The tragicomedy verges on farce in the scene where steamship is reverently cut loose into the rapids by the same Indians who have dragged it over the mountain. Filming aboard with Kinski and Herzog in a final reckless bid for authenticity, Herzog’s three cameramen suffered concussion and broken ribs as the boat plunged into the white water and hit a rockface. The particularly unfortunate Thomas Mauch – already missing part of his toe after a piranha attack – now had his hand split open in the collision. With no anaesthetic supplies left after the arrow attack, Herzog recalls how one of the camp’s resident prostitutes (recruited, apparently, at the suggestion of a pragmatic Catholic priest to prevent unrest among the loggers) helped muffle Mauch’s screams during the operation by “burying his face between her breasts and telling him how much she loved him.”
Twenty five years later, the old steamship still sits rusting in Iquitos, its prow still bent over by the impact of that final collision. On the waterfront promenade the Fitzcarraldo bar and restaurant displays the masthead and assorted posters and stills on its wall, though few locals can tell you much about them.
“Most people round here haven’t actually seen the film,” explains Paul Wright, munching cheerfully on pan-fried caiman. “It’s not really their bag. I’ve seen it, but to be honest I enjoyed the documentary more than the film.”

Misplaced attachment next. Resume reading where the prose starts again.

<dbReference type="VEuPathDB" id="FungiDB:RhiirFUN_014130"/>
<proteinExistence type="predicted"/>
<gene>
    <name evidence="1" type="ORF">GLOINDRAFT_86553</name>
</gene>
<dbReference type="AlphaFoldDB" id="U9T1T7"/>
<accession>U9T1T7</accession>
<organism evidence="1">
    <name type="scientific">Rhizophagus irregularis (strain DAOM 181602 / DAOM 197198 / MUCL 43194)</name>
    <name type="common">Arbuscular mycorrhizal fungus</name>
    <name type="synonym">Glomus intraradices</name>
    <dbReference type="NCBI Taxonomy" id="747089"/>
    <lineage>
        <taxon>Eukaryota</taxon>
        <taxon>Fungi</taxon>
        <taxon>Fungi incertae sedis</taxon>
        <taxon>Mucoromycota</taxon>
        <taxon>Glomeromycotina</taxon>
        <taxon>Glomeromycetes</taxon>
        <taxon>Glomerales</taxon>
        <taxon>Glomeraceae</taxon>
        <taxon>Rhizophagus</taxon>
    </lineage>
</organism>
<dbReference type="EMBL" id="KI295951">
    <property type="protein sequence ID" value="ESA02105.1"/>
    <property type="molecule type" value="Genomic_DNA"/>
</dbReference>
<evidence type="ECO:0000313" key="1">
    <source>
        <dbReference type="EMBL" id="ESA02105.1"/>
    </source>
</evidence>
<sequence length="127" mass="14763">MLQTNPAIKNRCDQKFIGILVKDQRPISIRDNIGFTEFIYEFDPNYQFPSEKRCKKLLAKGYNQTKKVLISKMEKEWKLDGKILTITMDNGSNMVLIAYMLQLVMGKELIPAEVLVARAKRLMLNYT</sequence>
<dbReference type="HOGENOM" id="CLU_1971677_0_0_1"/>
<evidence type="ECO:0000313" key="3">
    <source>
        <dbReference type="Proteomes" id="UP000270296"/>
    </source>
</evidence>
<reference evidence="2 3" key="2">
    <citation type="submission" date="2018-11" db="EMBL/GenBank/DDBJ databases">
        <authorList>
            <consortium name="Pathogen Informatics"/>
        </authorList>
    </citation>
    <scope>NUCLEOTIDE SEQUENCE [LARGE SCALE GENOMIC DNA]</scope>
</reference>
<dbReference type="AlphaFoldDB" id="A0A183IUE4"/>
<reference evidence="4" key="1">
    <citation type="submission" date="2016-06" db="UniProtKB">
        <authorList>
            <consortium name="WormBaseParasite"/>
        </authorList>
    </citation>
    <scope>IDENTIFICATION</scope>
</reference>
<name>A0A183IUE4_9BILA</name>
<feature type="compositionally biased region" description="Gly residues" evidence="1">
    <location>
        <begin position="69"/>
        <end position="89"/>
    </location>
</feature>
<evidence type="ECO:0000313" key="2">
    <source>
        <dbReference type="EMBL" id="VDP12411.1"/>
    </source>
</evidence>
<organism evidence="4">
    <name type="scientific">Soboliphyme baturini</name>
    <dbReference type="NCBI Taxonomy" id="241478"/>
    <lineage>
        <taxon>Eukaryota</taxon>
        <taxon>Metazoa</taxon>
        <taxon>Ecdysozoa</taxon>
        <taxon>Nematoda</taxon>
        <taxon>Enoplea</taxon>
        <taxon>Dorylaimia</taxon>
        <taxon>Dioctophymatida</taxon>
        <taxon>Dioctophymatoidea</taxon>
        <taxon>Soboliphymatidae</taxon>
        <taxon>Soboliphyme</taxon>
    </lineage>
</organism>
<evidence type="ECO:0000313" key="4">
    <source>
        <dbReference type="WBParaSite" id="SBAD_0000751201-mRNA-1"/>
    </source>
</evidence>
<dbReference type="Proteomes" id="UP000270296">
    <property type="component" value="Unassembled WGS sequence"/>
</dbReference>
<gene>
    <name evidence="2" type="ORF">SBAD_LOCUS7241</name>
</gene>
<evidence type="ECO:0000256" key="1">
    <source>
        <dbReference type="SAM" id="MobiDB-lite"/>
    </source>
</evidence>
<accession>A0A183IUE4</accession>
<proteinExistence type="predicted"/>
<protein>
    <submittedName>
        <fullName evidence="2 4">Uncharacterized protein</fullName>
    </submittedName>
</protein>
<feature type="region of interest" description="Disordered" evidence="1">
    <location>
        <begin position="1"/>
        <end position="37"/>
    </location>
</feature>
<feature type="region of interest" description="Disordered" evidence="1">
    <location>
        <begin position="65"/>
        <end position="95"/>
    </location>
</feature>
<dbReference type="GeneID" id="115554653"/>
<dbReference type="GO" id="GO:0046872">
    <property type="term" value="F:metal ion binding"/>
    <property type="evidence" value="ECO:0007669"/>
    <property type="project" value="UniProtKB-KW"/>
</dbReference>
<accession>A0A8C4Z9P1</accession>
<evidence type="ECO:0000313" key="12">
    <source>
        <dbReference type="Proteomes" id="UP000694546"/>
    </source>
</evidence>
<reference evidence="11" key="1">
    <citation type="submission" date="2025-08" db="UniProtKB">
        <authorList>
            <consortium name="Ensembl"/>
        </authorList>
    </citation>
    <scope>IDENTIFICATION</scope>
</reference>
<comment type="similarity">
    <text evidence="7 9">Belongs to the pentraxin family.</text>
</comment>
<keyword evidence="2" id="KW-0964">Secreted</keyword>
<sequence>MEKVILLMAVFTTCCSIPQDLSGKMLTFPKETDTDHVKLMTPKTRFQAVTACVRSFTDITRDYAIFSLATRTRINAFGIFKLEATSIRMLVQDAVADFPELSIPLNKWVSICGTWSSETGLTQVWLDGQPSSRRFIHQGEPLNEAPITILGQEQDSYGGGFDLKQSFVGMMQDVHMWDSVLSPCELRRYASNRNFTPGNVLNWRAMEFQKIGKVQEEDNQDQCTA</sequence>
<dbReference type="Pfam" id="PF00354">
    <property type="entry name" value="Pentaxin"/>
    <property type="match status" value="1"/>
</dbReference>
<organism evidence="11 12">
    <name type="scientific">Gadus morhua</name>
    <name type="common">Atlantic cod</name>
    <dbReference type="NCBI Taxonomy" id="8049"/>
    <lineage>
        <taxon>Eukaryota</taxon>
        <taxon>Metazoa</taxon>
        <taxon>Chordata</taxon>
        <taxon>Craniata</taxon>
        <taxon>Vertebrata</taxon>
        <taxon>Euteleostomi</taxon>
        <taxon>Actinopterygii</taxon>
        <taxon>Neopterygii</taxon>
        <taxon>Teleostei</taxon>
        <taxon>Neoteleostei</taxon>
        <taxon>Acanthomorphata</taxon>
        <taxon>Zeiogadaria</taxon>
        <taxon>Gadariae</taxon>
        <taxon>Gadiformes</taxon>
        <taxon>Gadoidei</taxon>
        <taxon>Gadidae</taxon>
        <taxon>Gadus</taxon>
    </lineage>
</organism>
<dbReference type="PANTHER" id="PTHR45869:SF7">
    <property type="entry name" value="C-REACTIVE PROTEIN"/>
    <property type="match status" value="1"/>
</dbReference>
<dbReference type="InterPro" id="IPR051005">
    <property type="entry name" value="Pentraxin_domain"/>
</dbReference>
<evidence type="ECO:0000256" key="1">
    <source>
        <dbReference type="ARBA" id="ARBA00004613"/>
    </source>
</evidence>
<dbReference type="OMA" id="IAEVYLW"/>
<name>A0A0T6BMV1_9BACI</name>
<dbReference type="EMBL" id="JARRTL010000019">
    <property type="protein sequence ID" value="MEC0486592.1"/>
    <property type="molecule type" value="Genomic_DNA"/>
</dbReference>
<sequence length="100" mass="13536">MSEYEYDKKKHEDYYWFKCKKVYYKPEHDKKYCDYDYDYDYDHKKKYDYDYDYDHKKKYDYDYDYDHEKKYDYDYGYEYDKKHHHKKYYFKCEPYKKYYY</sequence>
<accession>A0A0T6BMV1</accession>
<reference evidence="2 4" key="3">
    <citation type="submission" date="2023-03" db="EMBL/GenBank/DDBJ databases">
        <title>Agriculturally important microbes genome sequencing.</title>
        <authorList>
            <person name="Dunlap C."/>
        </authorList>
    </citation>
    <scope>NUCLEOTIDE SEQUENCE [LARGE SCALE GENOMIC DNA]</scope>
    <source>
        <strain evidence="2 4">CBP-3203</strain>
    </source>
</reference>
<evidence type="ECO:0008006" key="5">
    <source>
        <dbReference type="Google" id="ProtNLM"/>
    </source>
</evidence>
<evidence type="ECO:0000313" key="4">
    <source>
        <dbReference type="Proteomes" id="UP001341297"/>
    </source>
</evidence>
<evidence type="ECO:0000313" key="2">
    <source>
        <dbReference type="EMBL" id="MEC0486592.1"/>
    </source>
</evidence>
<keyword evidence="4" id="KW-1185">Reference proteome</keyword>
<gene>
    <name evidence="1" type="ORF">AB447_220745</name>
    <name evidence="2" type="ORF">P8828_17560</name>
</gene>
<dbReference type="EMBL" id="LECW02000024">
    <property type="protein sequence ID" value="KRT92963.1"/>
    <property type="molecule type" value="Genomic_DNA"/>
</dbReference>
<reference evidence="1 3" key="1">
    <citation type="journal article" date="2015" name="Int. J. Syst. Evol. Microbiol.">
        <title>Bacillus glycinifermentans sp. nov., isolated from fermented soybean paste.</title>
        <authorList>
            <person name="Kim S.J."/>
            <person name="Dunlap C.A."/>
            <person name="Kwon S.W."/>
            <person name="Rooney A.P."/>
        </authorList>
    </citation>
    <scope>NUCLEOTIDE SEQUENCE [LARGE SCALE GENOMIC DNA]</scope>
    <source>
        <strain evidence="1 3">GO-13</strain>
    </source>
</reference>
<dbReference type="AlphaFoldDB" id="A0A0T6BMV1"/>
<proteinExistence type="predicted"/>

It’s a not uncommon verdict. While Fitzcarraldo won Herzog a best director award at Cannes on its release in 1982, it was perhaps as much for the Herculean feat of making it as for the beautiful but flawed end-product. Burden of Dreams was meanwhile feted with the British Academy Award for best documentary, and more recently ranked by veteran film journalist Derek Malcolm among the hundred best films of the whole of the 20th century – a list from which Fitzcarraldo is tellingly absent.
Others argue that the two films properly belong together. “I think of them as companion pieces, even parts of the same film in many ways,” says film critic Mark Cousins. “Fitzcarraldo is probably the last film since silent cinema where you’re moved by the effort behind making a picture. It’s the same reason Victorians went to see the Alps – to see the sublime. That’s why you feel like applauding at the end. That’s its significance, not its content as a work of fiction.”
It’s therefore no great surprise that Herzog himself has turned largely to documentary making in recent years. It seems there are enough real-life tragic dreamers – like Timothy Treadwell, ill-fated bear-whisperer and subject of his critically acclaimed Grizzly Man (2005) – without the need to employ actors to bare their teeth.
Klaus Kinski meanwhile died of a heart attack in 1991 after alienating almost everybody he knew. A solitary son attended his funeral, while Herzog –estranged from his ranting alter ego after filming Cobra Verde in 1987 – produced the affectionate if brutally honest documentary tribute entitled My Best Fiend.
A quarter of a century after their most famous collaboration, in an age when a steamboat scaling a hillside would be a doddle for CGI post-production geeks, Fitzcarraldo seems a grand, prematurely ancient work. “Probably no one will ever need to do again what we did,” says Herzog, looking back on his most famous and difficult film. “I am a Conquistador of the Useless.”
Published in Sunday Herald Magazine 13th May 2007